Filing 104

ORDER granting in part and denying in part 88 Defendants' Motion to Dismiss for Failure to State a Claim. Signed by Magistrate Judge Edwin G. Torres on 4/11/2018. (js02)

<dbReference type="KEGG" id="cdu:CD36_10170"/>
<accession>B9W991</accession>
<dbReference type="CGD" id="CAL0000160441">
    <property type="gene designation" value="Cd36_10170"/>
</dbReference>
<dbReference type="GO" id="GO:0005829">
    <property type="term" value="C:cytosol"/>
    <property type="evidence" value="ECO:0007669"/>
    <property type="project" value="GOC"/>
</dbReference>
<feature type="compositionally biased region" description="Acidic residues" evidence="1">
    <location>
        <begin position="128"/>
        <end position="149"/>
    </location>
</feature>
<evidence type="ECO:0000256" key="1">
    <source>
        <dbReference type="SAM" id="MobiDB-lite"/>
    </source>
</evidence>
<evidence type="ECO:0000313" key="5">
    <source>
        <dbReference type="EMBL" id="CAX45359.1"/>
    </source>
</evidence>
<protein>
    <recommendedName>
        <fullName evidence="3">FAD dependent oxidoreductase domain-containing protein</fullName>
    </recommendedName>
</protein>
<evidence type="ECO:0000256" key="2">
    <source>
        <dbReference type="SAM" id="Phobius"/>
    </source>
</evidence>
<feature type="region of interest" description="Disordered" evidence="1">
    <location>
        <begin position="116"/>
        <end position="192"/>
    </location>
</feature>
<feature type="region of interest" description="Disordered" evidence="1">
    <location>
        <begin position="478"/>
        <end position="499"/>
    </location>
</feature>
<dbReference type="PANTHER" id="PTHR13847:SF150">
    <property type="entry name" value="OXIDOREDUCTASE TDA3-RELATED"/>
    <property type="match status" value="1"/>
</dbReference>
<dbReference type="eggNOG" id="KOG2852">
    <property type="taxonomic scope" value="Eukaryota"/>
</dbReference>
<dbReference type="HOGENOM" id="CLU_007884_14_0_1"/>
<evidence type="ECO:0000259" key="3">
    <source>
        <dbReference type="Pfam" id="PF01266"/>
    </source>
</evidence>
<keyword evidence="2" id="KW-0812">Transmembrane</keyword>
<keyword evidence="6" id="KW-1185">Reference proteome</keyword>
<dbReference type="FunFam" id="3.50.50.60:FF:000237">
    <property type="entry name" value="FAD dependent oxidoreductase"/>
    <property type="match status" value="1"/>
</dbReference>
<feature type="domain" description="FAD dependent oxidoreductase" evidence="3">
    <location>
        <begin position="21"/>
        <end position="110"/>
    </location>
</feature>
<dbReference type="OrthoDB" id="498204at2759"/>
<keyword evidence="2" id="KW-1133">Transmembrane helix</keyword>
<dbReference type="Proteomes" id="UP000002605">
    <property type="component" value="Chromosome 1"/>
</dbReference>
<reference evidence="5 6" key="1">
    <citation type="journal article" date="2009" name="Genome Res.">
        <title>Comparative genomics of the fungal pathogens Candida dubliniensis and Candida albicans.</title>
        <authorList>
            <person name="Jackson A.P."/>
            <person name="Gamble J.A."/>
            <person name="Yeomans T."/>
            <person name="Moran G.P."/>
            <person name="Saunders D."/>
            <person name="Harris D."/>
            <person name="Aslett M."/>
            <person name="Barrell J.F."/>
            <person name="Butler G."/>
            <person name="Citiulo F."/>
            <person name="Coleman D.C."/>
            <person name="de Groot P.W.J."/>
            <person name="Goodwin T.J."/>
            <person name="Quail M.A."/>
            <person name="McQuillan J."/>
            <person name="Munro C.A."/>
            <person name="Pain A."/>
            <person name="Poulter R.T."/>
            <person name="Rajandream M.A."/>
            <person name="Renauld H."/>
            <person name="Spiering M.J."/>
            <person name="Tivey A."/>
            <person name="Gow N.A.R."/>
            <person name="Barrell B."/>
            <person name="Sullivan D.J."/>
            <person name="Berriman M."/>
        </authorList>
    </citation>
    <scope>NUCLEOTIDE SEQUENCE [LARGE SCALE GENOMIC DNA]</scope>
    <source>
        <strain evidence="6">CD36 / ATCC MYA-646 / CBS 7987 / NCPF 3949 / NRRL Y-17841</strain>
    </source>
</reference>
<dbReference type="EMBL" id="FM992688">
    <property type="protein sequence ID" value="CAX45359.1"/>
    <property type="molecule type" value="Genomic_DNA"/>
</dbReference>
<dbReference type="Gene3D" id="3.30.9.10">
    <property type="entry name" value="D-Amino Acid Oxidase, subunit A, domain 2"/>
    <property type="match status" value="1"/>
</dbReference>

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UNITED STATES DISTRICT COURT SOUTHERN DISTRICT OF FLORIDA Case No. 17-21559-Civ-TORRES MENUDO INTERNATIONAL, LLC, Plaintiff, v. IN MIAMI PRODUCTION, LLC a Florida LLC, MARIA CRISTINA BRAUN, an individual, Defendants. ______________________________________/ ORDER ON DEFENDANTS’ MOTION TO DISMISS This matter is before the Court on In Miami Production, LLC’s (“IMP”) and Christina Braun’s (“Ms. Braun”) (collectively, “Defendants”) motion to dismiss against Menudo International, LLC (“Plaintiff”). [D.E. 88]. Plaintiff responded on April 2, 2018 [D.E. 94] to which Defendants replied on April 9, 2018. [D.E. 99]. Therefore, Defendants’ motion is now ripe for disposition. After careful consideration of the motion, response, reply, relevant authority, and for the reasons discussed below, Defendants’ motion is GRANTED in part and DENIED in part. I. BACKGROUND Plaintiff filed this action on April 26, 2017 for trademark infringement, unfair competition, false description under §§ 31 and 43 of the Lanham Act, 15 U.S.C. §§ 1114(1) (trademark infringement) and §1125(a) (unfair competition and false description) for unfair business practices arising under Florida Statutes §§ 1 495.131, 495.151 and for injuries to Plaintiff’s business reputation under the common law. [D.E. 1]. Plaintiff alleges that IMP1 sells related merchandise in violation of Plaintiff’s trademark and that Braun controls IMP’s infringing activities. As such, Plaintiff seeks immediate relief in the form of a preliminary injunction to preserve the status quo and to prevent irreparable harm pending a final determination on the merits of Plaintiff’s claims. The allegedly infringing trademark relates to a group of male performers that were former members of the internationally renowned Puerto Rican boy band called Menudo. Producer Edgardo Diaz formed Menudo in the 1970s and the group released their first album in 1977. The group enjoyed widespread success throughout the 1980s when Menudo appeared on television shows, films, and merchandise. The band continued its success until the group released its final album in 1996. In 2014, IMP began working with former members of Menudo when they expressed their desire to return to a music career. In August 2015, Braun, the principal of IMP, met with Carlos Pimentel, who at the time allegedly claimed to be the owner of the Menudo trademarks. Both met and agreed to work on a licensing agreement so that IMP could use the Menudo trademark for upcoming concerts where thirteen of the thirty-seven former Menudo members would reunite and perform for their fans. While researching the history of the Menudo trademarks, it purportedly became clear to IMP and Braun that neither Mr. Pimentel nor Menudo IMP provides services for live musical groups, including artist management, development, booking, and promotions. 2 1 Entertainment had any authority to control the use of the Menudo trademarks. As a result, IMP reached no agreement with Mr. Pimentel or Menudo Entertainment regarding the Menudo trademarks. Since 2015, Plaintiff has marketed, distributed, and sold its good and services bearing the Menudo trademark. Yet, in that same year, IMP began to market and promote live performances by entertainers using the trademark without Plaintiff’s permission. IMP has marketed and distributed t-shirts – and possibly other merchandise – containing a reference to the trademark to notify fans that Menudo has finally returned. More specifically, IMP produced, promoted, and sold over eighteen concert events using the Menudo trademark and invested significant sums of money in promoting and developing these events. At some point in 2016, IMP applied to register the Menudo trademark with the Mexican trademark office. Shortly thereafter, Mr. Pimentel emailed Braun to express disapproval of the use of the Menudo name. On May 2, 2016, counsel for Big Bar Entertainment, an alleged predecessor of Plaintiff, sent a cease and desist letter. In October 2016, Plaintiff filed an opposition to IMP’s trademark application in Mexico. And on March 28, 2017, IMP filed a petition to cancel Plaintiff’s registered trademark on the basis of fraud and Plaintiff’s trademark counsel sent IMP another demand letter with a copy of the complaint on April 26, 2017. On June 5, 2017, IMP filed its answer, including affirmative defenses and counterclaims. IMP claims that this lawsuit, and in particular Plaintiff’s motion for preliminary injunction, has no merit because Plaintiff is not using the Menudo 3 trademark in commerce whereas IMP has used the mark for over two years. Each of Plaintiff’s attempts to register the trademarks has allegedly been cancelled or pending on a mere intent to use basis. In sum, Plaintiff contends that the Menudo trademark has been in use since the 1970s and has been used continuously in commerce and by Plaintiff’s predecessors since 1995. II. APPLICABLE LEGAL PRINCIPLES AND LAW In ruling on Defendants’ motions to dismiss, this Court takes the allegations in the complaint as true and construes the allegations “in the light most favorable to the plaintiffs.” Rivell v. Private Health Care Systems, Inc., 520 F.3d 1308, 1309 (11th Cir. 2008) (citing Hoffman–Pugh v. Ramsey, 312 F.3d 1222, 1225 (11th Cir. 2002)). “When considering a motion to dismiss, all facts set forth in [Plaintiff’s] complaint ‘are to be accepted as true and the court limits its consideration to the pleadings and exhibits attached thereto.’” Grossman v. Nationsbank, N.A., 225 F.3d 1228, 1231 (11th Cir. 2000) (quoting GSW, Inc. v. Long Cnty., 999 F.2d 1508, 1510 (11th Cir. 1993)). A motion to dismiss under Rule 12(b)(6) “is granted only when the movant demonstrates that the complaint has failed to include ‘enough facts to state a claim to relief that is plausible on its face.’” Dusek v. JPMorgan Chase & Co., 832 F.3d 1243, 1246 (11th Cir. 2016) (quoting Bell Atl. Corp. v. Twombly, 550 U.S. 544, 570 (2007)). “While a complaint attacked by a Rule 12(b)(6) motion to dismiss does not need detailed factual allegations, a plaintiff’s obligation to provide the grounds of his entitle[ment] to relief requires more than labels and conclusions . . . .” 4 Twombly, 550 U.S. at 555 (internal citations and quotations omitted) (alteration in original). “To survive a motion to dismiss, a complaint must contain sufficient factual matter . . . .” Ashcroft v. Iqbal, 556 U.S. 662, 678 (2009). A complaint does not suffice “if it tenders ‘naked assertion[s]’ devoid of ‘further factual enhancement.’” Id. (quoting Twombly, 550 U.S. at 557) (alteration in original). Factual content gives a claim facial plausibility. Id. “[A] court’s duty to liberally construe a plaintiff’s complaint in the face of a motion to dismiss is not the equivalent of a duty to re-write it for [the plaintiff].” Peterson v. Atlanta Hous. Auth., 998 F.2d 904, 912 (11th Cir. 1993). III. ANALYSIS On March 2, 2018, we granted Defendants’ first motion to dismiss without prejudice on the basis that Plaintiff failed to allege in its first amended complaint (“FAC”) all the required elements in support of count 6 (common law injury to business reputation), count 7 (tortious interference with a contractual business relationship), and count 8 (tortious interference with advantageous business relationships). [D.E. 80]. On March 6, 2018, Plaintiff filed a second amended complaint (“SAC”) [D.E. 81] and Defendants filed this second motion to dismiss on March 20, 2018. [D.E. 88]. Defendants argue that Plaintiff (1) fails to allege that Defendants’ conduct was unjustified and (2) fails to allege that Plaintiff suffered an injury to its business representation. We will consider the parties’ arguments in turn. 5 A. Tortious Interference of a Business Relationship Defendants’ first argument is that counts 7 and 8 must be dismissed because the SAC fails to allege that Defendants’ conduct was unjustified, which is a required element for a claim premised on tortious interference. Defendants acknowledge that Plaintiff included two additional allegations2 in the SAC as an attempt to remedy the deficiencies in the FAC. But, Defendants argue that counts 7 and 8 must be dismissed again because the allegations are far too conclusory and do not comply with the pleading requirements set forth under Rule 8. To state a claim for tortious interference, Defendants suggest that Plaintiff must allege sufficient facts that Defendants’ actions were unjustified. See, e.g., Alticor Inc. v. UMG Recordings, Inc., 2015 WL 736346, at *2 (M.D. Fla. Feb. 20, 2015) (citing Mattocks v. Black Entm’t Television LLC, 2014 WL 4101594, at *5–6 (S.D. Fla. Aug. 20, 2014) (Salit v. Ruden, McClosky, Smith, Schuster & Russell, P.A., 742 So. 2d 381, 386 (Fla. 4th DCA 1999)). Because Plaintiff has only presented conclusory allegations in support of its claim that Defendants’ actions were unjustified, Defendants argue that counts 7 and 8 must be dismissed. Plaintiff takes issue with Defendants’ argument because Plaintiff explicitly stated in the SAC that Defendants’ actions were unjustified and that Defendants were a stranger to the business relationship with Trading Connections. As such, Plaintiff’s new allegations are that “Defendants are strangers to the business relationship between Trading Connections and the Plaintiff,” and (2) that Defendants’ conduct was “unwarranted” and “without a legal basis.” [D.E. 81]. 6 2 Plaintiff believes that it has alleged all the elements of a tortious interference claim and that Defendants’ motion must be denied. Under Florida law, “[t]he elements of tortious interference with a contract or business relationship are: (1) the existence of a business relationship, not necessarily evidenced by an enforceable contract, under which the plaintiff has legal rights; (2) the defendant’s knowledge of the relationship; (3) an intentional and unjustified interference with the relationship by the defendant; and (4) damage to the plaintiff as a result of the interference.” Salit v. Ruden, McClosky, Smith, Schuster & Russell, P.A., 742 So. 2d 381, 385–86 (Fla. 4th DCA 1999) (citing Tamiami Trail Tours, Inc. v. Cotton, 463 So. 2d 1126, 1127 (Fla. 1985); Procacci v. Zacco, 402 So. 2d 425, 426 (Fla. 4th DCA 1981); Linafelt v. Bev, Inc., 662 So. 2d 986, 989 (Fla. 1st DCA 1995)). With respect to the third element, the general rule is that “[f]or the interference to be unjustified, the interfering defendant must be a third party, a stranger to the business relationship.” Salit, 742 So. 2d 381, 385–86 (emphasis added) (citing Abruzzo v. Haller, 603 So. 2d 1338 (Fla. 1st DCA 1992); O.E. Smith’s Sons, Inc. v. George, 545 So. 2d 298, 299 (Fla. 1st DCA 1989); West v. Troelstrup, 367 So. 2d 253, 255 (Fla. 1st DCA 1979)). “A defendant is not a stranger to a business or contractual relationship if the defendant ‘has any beneficial or economic interest in, or control over, that relationship.”’ Nimbus Techs., Inc. v. SunnData Prod., Inc., 484 F.3d 1305, 1309 (11th Cir. 2007) (quoting Tom’s Foods, Inc. v. Carn, 896 So. 2d 443, 454 (Ala. 2004)); see also Waddell & Reed, Inc. v. 7 United Investors Life Ins. Co.,875 So. 2d 1143, 1157 (Ala. 2003) (“One cannot be guilty of interference with a contract even if one is not a party to the contract so long as one is a participant in a business relationship arising from interwoven contractual arrangements that include the contract.”). These allegations are essential because “the contractual interests that tortious interference is intended to protect include the interests of the third-party with respect to the contract.” Palm Beach Cty. Health Care Dist. v. Prof’l Med. Educ., Inc., 13 So. 3d 1090, 1095 (Fla. 4th DCA 2009) (emphasis in original) (citing 2 Dan B. Dobbs, The Law of Torts, § 449 (2001); Restatement (Second) of Torts § 769 (1979)). In other words, a tortious interference claim cannot ordinarily survive if an interested third party is accused of “‘interfering’ with its own interests.” Palm Beach Cty. Health Care Dist., 13 So. 3d at 1095. Otherwise, the alleged conduct is not interference at all – it is merely freedom of contract. See id. Here, Plaintiff alleges in paragraphs 49 and 56 of the SAC that “Defendants’ actions . . . are unjustified, unwarranted, and without legal basis.” [D.E. 81 at ¶¶ 49, 56].3 These allegations – when joined with the rest of the allegations in SAC – are enough to state a claim for tortious interference because they suggest that Defendants were engaging in improper means when they contacted Trading Connections in July 2017. For example, Plaintiff alleges that Defendants falsely claimed to Trading Connections that Plaintiff did not own the Menudo trademark. Plaintiff also clarifies for the first time in the SAC that “Defendants are strangers to the business relationship between Plaintiff and Trading Connections.” [D.E. 81 at ¶¶ 43, 52]. 8 3 Plaintiff then alleges that on July 11, 2017, Defendants communicated with Trading Connections to claim that Plaintiff did not own exclusive rights to the Menudo trademark and that the parties were violating Defendants’ rights.4 Therefore, when the SAC is read in conjunction with Plaintiff’s additional allegations, all the elements of a tortious interference claim are present because (1) Defendants were “strangers to the business relationship with Trading Connections”, (2) Defendants “falsely claim[ed] that Plaintiff did not own the trademark to Menudo,” (3) Defendants “intended to induce a breach or disruption” of Plaintiffs’ contract, and (4) Defendants’ actions were “unjustified, unwarranted, and without legal basis.” [D.E. 81 at ¶¶ 43, 46, 47]. We note that – while Plaintiff could have been clearer and included many more allegations in support of its tortious interference claim – the SAC provides just enough plausible inferences that Defendants were engaging in improper means in their communications with Trading Connections. And while Plaintiff did not explicitly claim that Defendants were engaging in improper means, it is clear that the gravamen of Plaintiff’s allegations is that Defendants made false statements with a malicious motive to induce a breach of contract. 5 Plaintiff need not allege anything more at the pleading stage to survive a motion to dismiss. See KMS Rest. Plaintiff also claims that Defendants demanded that Trading Connections cease-and-desist all activities. 4 Improper means includes physical violence, misrepresentations, intimidation, conspiratorial conduct, illegal conduct and threats of illegal conduct. See G.M. Brod & Co. v. U.S. Home Corp., 759 F.2d 1526 (11th Cir. 1985); Morsani v. Major League Baseball, 663 So.2d 653 (Fla. 2d DCA 1995); Fla. Std. Jury Instructions in Civil Cases § 408.6 (2010). 9 5 Corp. v. Wendy’s Int’l, Inc., 361 F.3d 1321, 1327 (11th Cir. 2004) (“[A] tortious interference claim may succeed if improper methods were used.”) (citation omitted); see also Metzler v. Bear Auto. Serv. Equip. Co., 19 F. Supp. 2d 1345, 1364 (S.D. Fla. 1998) (“As long as no improper means are employed, business activities taken to safeguard or promote one’s own financial interests are not actionable.”) (citing Ethyl Corp. v. Balter, 386 So. 2d 1220, 1225 (Fla. 3d DCA 1980); Perez v. Rivero, 534 So. 2d 914, 916 (Fla. 3d DCA 1988)). Therefore, we conclude that Plaintiff has alleged enough factual allegations that Defendants’ actions were unjustified and therefore Defendants’ motion to dismiss counts 7 and 8 is DENIED. B. Injury to Business Reputation Defendants’ second argument is that count 6 must be dismissed because Plaintiff failed to allege an injury to its business reputation. First, Defendants argue that, under Florida law, an injury to business reputation requires some proof that the use of a trademark decreases the plaintiff’s commercial value. Second, Defendants contend that count 6 pleads no facts supporting a conclusion that an injury has occurred in this case and that Plaintiff improperly speculates that harm may occur in the future. See Fla. Stat. § 495.151. And third, Defendants claim that Plaintiff failed to amend count 6 after the Court’s prior Order – meaning the allegations should be dismissed for the same reasons. Because count 6 in the SAC is completely identical to the FAC and therefore suffers from the same deficiencies previously identified, Defendants conclude that it must be dismissed. 10 In response, Plaintiff suggests that Defendants arguments are misplaced because the SAC – specifically in paragraph 39 – alleges that Plaintiff’s commercial value has decreased as a result of Defendants’ misconduct. Plaintiff also argues that the cases that Defendants rely upon are distinguishable because they consider the sufficiency of the evidence presented at trial – not the adequacy of the pleadings. Because this case is only at the motion to dismiss stage and the Court must accept as true the allegations presented in the SAC, Plaintiff concludes that Defendants’ motion to dismiss count 6 must be denied. Section 495.151 – commonly referred to as the Florida Dilution Act – is the controlling statute for an injury to one’s business reputation: The owner of a mark that is famous in this state shall be entitled, subject to the principles of equity and upon such terms as the court deems reasonable, to an injunction and to obtain such other relief against another person’s commercial use of a mark or trade name if such use begins after the mark has become famous and is likely to cause dilution of the distinctive quality of the famous mark, as provided in this section. Fla. Stat. § 495.151. “A violation of the dilution statute may be based on either (1) a likelihood of injury to the business reputation or (2) a dilution of the distinctive quality of the trade name of the prior user.” Sakura Japanese Steakhouse Inc. v. Lin Yan, Inc., 827 So. 2d 1105, 1107 (Fla. 2d DCA 2002) (citing Tortoise Island Homeowners Ass’n v. Tortoise Island Realty, Inc., 790 So. 2d 525 (Fla. 5th DCA 2001); Great S. Bank v. First S. Bank, 625 So. 2d 463, 470 (Fla. 1993)). “The elements of a violation of section 495.151, are ‘(1) the adoption and use of a trademark, (2) subsequent use by 11 another of a similar mark, and (3) causing a likelihood of injury to business reputation or of dilution of the distinctive quality of the mark . . . notwithstanding the absence of competition between the parties or of confusion as to the source of goods or services.” Bluestar Entm’t Int’l, Inc. v. Cooper, 2008 WL 11333068, at *4 (S.D. Fla. July 18, 2008) (citing E.R. Squibb & Sons, Inc. v. Princeton Pharm., Inc., 1990 WL 272707, at *10 (S.D. Fla. Sept. 4, 1990)). Here, Plaintiff meets the first element for an injury to business reputation because the complaint alleges that Plaintiff owns and uses the trademark in question and that it markets, distributes, and sells various goods and services bearing the mark. However, Plaintiff fails again to meet the second element because – similar to the FAC – the SAC continues to allege that Defendants used the same mark, not a similar mark. This allegation is improper because Fla. Stat. § 495.151 is limited to the use of similar marks. See, e.g., Bluestar Entm’t Int’l, Inc., 2008 WL 11333068, at *4 (“Bluestar has not stated that Cooper has used a similar mark; it alleges that Cooper used the same mark. A claim of dilution under state law requires the ‘use by another of a similar mark.’ Therefore, the Court dismisses this count without prejudice.”); see also Tally-Ho, Inc. v. Coast Cmty. Coll. Dist., 889 F.2d 1018, 1024 (11th Cir. 1989) (“This provision permits any trademark owner, whether registered or unregistered, to prohibit either a non-competitor’s or competitor’s use of a similar mark if there is a likelihood of injury to business reputation or dilution of the mark’s distinctive quality.”) (emphasis added); Rain Bird Corp. v. Taylor, 665 F. Supp. 2d 1258, 1267 (N.D. Fla. 2009) (same). Because 12 Plaintiff’s allegations involve Defendants’ use of the same Menudo trademark, Plaintiffs cannot pursue a cause of action under Fla. Stat. § 495.151. Plaintiff’s arguments in support of count 6 are therefore misplaced because Plaintiff failed to amend any portion of its allegations when compared to its prior complaint. In other words, the allegations in count 6 are identical in every respect between the FAC and the SAC. And although Plaintiff argues that Defendants’ cases are inapposite, Plaintiff noticeably avoids any discussion on how it can allege an injury to business reputation when Fla. Stat. § 495.151 is limited to the use of similar marks. As the Eleventh Circuit explained in Tally-Ho, Florida law provides a remedy when an infringer uses the same mark, but that remedy does not include a business to injury reputation: At common law, a trademark was intended to differentiate between different sources of competing goods. Thus, an infringement action is based on the likelihood of consumer confusion between suppliers of competing goods in the same geographic locale. In contrast, a dilution action is based on the concept that a strong trademark has value beyond its ability to distinguish a good or service’s source. A strong, distinctive trademark may become a symbol of consumer loyalty and goodwill rather than merely an indicator of supplier identity. A dilution action protects the owners of such strong, distinctive marks from the diminution of consumer goodwill by competitors or noncompetitors. Thus, dilution analysis is fundamentally different from infringement analysis; the former focuses on the dilution of a mark’s distinctive quality while the latter focuses on the likelihood of consumer confusion. In addition, a dilution action eliminates the requirement of competition; an infringement action does not. Tally-Ho, Inc., 889 F.2d at 1024. This means that, if Defendants improperly used the same mark, trademark infringement – rather than an injury to business reputation – is the more 13 appropriate avenue for relief.6 And count 5 of the complaint raises that precise claim based on infringement of the same mark. Because Plaintiff’s allegations fail to meet the second element under Fla. Stat. § 495.151 and Plaintiff failed to amend any portion of count 6 after being granted leave to do so, Defendants’ motion to dismiss is GRANTED with prejudice. IV. CONCLUSION For the foregoing reasons, it is hereby ORDERED AND ADJUDGED that: A. Defendants’ motion to dismiss counts 7 and 8 is DENIED. B. Defendants’ motion to dismiss count 6 is GRANTED with prejudice. C. Defendants’ motion to strike the amendments in count 4 is DENIED.7 Allegations that a defendant used virtually identical – yet slightly different – marks would have been sufficient to state a claim for relief. See, e.g., Nguyen v. Biondo, 2012 WL 12862799, at *10 (S.D. Fla. June 15, 2012) (“Defendants’ use of the mark is likely to cause dilution because Defendants are using a virtuallyidentical trade name and service mark to promote the Wellington Tipsy.”). 6 Defendants argued in a footnote that Plaintiff made amendments to count 4 without leave of Court and that the revised allegations should be stricken under Rule 12(f). But, striking a portion of a pleading is considered to be a “drastic remedy to be resorted to only when required for the purposes of justice.” Exhibit Icons, LLC v. XP Cos., 609 F. Supp. 2d 1282, 1300 (S.D. Fla. 2009). Given that Defendants have failed to articulate a substantive reason on why the amendments should be stricken coupled with the fact that we granted Plaintiff leave to file an amended complaint, Defendants’ motion to strike the revised allegations in count 4 is DENIED. See Microsoft Corp. v. Jesse's Computers & Repair, Inc., 211 F.R.D. 681, 683 (M.D. Fla. 2002) (“District courts have broad discretion in disposing of motions to strike under Fed. R. Civ. P. 12(f).”) (citation omitted). 14 7 DONE AND ORDERED in Chambers at Miami, Florida, this 11th day of April, 2018. /s/ Edwin G. Torres EDWIN G. TORRES United States Magistrate Judge 15